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Doing more with: plain yogurt
I don’t like my yogurt to sit around for too long, though, lest I forget about it until it’s past its prime. So I’m always looking for other ways to use it in my kitchen. It’s a pretty versatile ingredient. Here’s a partial list:
- Tzatziki sauce – This works better with the thicker Greek yogurt, but you can strain regular yogurt in a sieve or with cheesecloth overnight to make it thicker. Here‘s a recipe for making it with non-Greek-style yogurt.
- Stand-in – I have used yogurt as a stand-in for milk, oil or butter in baked goods, either because I was out of one of the three or because I wanted to lower the fat content in the finished product (I wouldn’t use it in cookies, though, they’ll tend to come out a little gummy – it works better in breads, muffins and baked egg dishes). Try it as a sub for half the oil in this recipe for morning-glory muffins, one of my favorites. You can also use yogurt as a stand-in for sour cream or mayonnaise when mixing dips and topping dishes.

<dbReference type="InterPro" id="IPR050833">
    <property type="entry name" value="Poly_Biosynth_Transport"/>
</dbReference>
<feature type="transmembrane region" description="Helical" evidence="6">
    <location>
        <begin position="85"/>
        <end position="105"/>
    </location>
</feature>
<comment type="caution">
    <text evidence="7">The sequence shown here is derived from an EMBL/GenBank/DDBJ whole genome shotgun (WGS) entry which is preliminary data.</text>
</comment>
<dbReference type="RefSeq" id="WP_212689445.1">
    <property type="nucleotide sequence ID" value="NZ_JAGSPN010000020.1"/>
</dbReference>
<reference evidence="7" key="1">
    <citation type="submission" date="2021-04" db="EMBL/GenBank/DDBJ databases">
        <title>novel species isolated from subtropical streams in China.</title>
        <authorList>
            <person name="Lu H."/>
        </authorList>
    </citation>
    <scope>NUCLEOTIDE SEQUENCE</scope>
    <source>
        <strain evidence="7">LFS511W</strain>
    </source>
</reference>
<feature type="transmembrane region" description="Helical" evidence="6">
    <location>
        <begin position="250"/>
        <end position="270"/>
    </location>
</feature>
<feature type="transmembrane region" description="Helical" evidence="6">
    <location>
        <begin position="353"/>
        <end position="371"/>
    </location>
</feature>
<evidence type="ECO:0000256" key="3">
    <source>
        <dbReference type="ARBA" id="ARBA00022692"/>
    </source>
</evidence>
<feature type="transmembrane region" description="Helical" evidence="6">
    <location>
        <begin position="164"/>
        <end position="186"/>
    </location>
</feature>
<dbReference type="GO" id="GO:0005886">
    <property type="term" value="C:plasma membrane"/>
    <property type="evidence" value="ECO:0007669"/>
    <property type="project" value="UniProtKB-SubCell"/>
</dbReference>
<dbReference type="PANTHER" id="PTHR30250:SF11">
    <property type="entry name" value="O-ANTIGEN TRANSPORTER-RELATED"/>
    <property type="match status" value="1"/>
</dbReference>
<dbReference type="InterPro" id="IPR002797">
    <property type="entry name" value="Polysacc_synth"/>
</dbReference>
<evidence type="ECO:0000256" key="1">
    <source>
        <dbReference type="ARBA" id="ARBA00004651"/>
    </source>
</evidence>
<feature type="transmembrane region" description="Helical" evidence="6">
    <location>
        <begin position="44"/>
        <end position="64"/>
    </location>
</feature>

- Use it as a marinade for meats (most recipes will call for whole-milk yogurt, which is going to be richer, but the low-fat version will work, too). One recipe to try – this Chicken Tikka Masala from the Pioneer Woman’s blog. A less-involved suggestion: just add lemon juice, garlic and curry powder to the yogurt and use as a marinade for chicken breasts.
- Make cheese – Strain yogurt overnight in a fine sieve or cheesecloth and you will have a spreadable cheese that can stand in for cream cheese. Take a look at the sides of your emptying yogurt container — that stuff that collects there is yogurt cheese.
- Skincare – used as a face mask, plain yogurt (no sugars or fruits) can have a calming effect on skin. It’s as simple as leaving it on your face for 15 minutes or so, but you can also combine it with other pantry items if you’d like. Here is one recipe using cucumber and honey.
What are your favorite uses for plain yogurt in the kitchen?